From snowshoes and a snow cave, to nature bingo, pond gliding, search-and-rescue dogs and a hot tent, Lake Maria State Park’s Winter Fun Day lived up to its name.
On a cool and sunny January Saturday, dozens of adults and children romped through the park’s rolling hills in Monticello. Kids curled up inside the quinzhee, a snow cave that was part of Lake Maria’s winter camping demonstration. Brothers Thomas, 4, and Carter, 9, Hansen and their father Seth, all of big Lake, checked out the quinzhee. “It’s fun,” Seth Hansen said, “Keeps ‘em busy and (it’s) better than being cooped up in the house.” The quinzhee was roomy enough for adults, too. Jennifer Strong of Bloomington and her 13-year-old nephew Jonah Blue of Shakopee laughed as they squirmed feet-first into the snow cave. “It’s a fun chance to get outside,” said Strong, who was making her third annual visit to the park’s Winter Fun Day.
Near the quinzhee, park ranger Hans Erdman showed off the hot tent, a modern canvas tent with a built-in stove that vented puffy plumes of white smoke outside. Erdman slept out in the tent the night before. “I slept like a rock until 3 AM, then the winds shifted,” he said. Erdman said the hot tents, made by Empire Tent of Duluth, have been used for years in cold spots like Denali.
About fifty people turned out to watch search and rescue dogs, perhaps the most popular part of the day’s fun. People squeezed into Lake Maria’s cozy Trail Center building to see Wendy Deane of the North Star Search and Rescue Dog Association and her 8-year-old search dog, Kyra. Another search dog, 7-year-old Mojo, demonstrated a few quick searches outside with his dog handler, Diane Stefanick. During the demonstrations, the dogs quickly sniffed out a missing glove and a hidden person. But Deane reminded the audience, “Dogs are not infallible. They’re just one of the tools” to help search and rescue operations.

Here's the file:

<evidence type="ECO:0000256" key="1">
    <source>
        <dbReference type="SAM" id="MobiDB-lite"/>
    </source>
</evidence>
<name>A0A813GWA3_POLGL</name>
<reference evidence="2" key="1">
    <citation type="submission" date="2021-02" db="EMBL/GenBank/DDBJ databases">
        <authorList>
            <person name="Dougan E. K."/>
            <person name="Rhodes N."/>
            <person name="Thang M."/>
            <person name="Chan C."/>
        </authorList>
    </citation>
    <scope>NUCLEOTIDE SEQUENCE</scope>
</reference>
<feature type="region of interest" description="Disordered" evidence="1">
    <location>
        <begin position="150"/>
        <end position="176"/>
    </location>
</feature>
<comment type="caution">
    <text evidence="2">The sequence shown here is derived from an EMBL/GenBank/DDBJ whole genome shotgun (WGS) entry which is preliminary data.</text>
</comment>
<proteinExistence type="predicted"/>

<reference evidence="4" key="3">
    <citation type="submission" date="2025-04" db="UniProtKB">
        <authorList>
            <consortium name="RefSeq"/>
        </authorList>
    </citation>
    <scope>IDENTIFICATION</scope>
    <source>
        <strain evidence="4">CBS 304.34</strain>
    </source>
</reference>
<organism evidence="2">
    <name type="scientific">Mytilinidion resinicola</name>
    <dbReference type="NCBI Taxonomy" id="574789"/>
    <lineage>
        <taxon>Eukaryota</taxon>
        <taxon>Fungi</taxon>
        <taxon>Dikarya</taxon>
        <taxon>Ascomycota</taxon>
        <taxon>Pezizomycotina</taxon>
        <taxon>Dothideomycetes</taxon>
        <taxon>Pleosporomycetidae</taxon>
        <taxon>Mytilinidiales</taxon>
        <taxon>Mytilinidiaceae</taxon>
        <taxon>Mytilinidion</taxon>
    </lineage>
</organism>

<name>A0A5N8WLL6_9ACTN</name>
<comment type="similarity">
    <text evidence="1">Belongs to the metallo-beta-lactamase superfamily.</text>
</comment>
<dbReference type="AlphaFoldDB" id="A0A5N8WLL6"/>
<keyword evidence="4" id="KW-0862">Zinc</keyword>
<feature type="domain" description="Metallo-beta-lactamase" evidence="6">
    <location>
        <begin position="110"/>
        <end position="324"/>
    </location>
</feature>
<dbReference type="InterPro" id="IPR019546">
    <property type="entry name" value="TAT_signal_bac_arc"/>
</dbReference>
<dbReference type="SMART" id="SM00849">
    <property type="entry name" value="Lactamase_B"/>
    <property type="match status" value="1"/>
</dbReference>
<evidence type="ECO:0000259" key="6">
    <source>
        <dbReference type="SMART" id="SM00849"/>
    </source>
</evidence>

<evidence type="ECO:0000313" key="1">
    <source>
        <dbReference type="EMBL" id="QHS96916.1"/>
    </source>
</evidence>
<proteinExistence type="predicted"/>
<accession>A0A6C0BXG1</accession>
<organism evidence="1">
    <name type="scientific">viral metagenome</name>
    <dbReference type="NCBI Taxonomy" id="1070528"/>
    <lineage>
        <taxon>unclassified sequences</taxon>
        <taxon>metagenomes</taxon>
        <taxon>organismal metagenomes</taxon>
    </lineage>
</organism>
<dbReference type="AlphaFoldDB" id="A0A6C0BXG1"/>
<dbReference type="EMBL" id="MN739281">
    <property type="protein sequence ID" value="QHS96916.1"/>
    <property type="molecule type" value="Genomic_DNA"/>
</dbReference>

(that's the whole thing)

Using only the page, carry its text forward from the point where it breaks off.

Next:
Families got a chance to do their own searches at the park, playing Winter Nature Bingo. Gina Anderson of St. Joseph helped 7-year-old son, Lance, and 9-year-old daughter Lydia, fill out their bingo cards. ”We need an icicle or a blue jay for bingo!” The family had already found deer tracks in the snow, a squirrel’s nest and a turtle. Blanding’s turtles, a threatened species in Minnesota, live within Lake Maria and the park boasts a big bronze turtle statue.
Nesting eagles, osprey, owls, mink, skunks, and deer also roam the 1,580-acre park. Park intern Zach Bauer led a morning snowshoe hike, and encouraged visitors to keep an eye out for tracks. Eighteen people, including Cathy and Scott Weisenbeck’s family from Rochester, strapped on snowshoes and followed Bauer along packed trails and snowy woods. Like many of the hikers, the Weisenbecks were first time snowshoers. Nine-year-old John proclaimed, “I love my snowshoes. Quack quack.” Cathy Weisenbeck noted, “You guys look like big foot tracks.”
Scott Weisenbeck liked how the whole family could snowshoe. “It’s a great family thing, get some fresh air, get the blood moving.” But 7-year-old daughter, Reagan, wasn’t sold on snowshoeing. “I’m tired.”
Other kids seem to have endless energy, running up and down a short hill to body glide across a frozen pond. Ten-year-old Zach Jurkovski, and nine-year-old Natasha Simonson with her three-year-old sister Kate, were among the hardy band of kids sliding across the pond. Pond sliding wasn’t on the day’s official schedule, but it Zach declared it was “cold, but fun.” Park manager Mark Crawford appreciated the simple fun of pond gliding, “It works even if you don’t have skates,” he said.
Crawford, who’s been at the park twenty-one years, noted that Lake Maria is “really a winter park” and ranks among the state’s top ten snowshoe parks. On a sunny winter day, dozens of visitors found plenty of fun-- from snowshoes and a snow cave, to nature bingo, pond gliding, search-and-rescue dogs and a hot tent, amid Lake Maria’s woods and trails.
This year's Winter Fun Day will be held January 26th from 10 am to 4 pm with snowshoe hikes, ranger activities and crafts, search and rescue and a winter family trathlon.
Note: Kate Havelin likes to run, hike, ski, and kayak. She’s written two popular Adventure Publications trail guides, Best Hikes of the Twin Cities and Minnesota Running Trails: Dirt, Gravel, Rocks & Roots. Contact Kate at www.katehavelin.com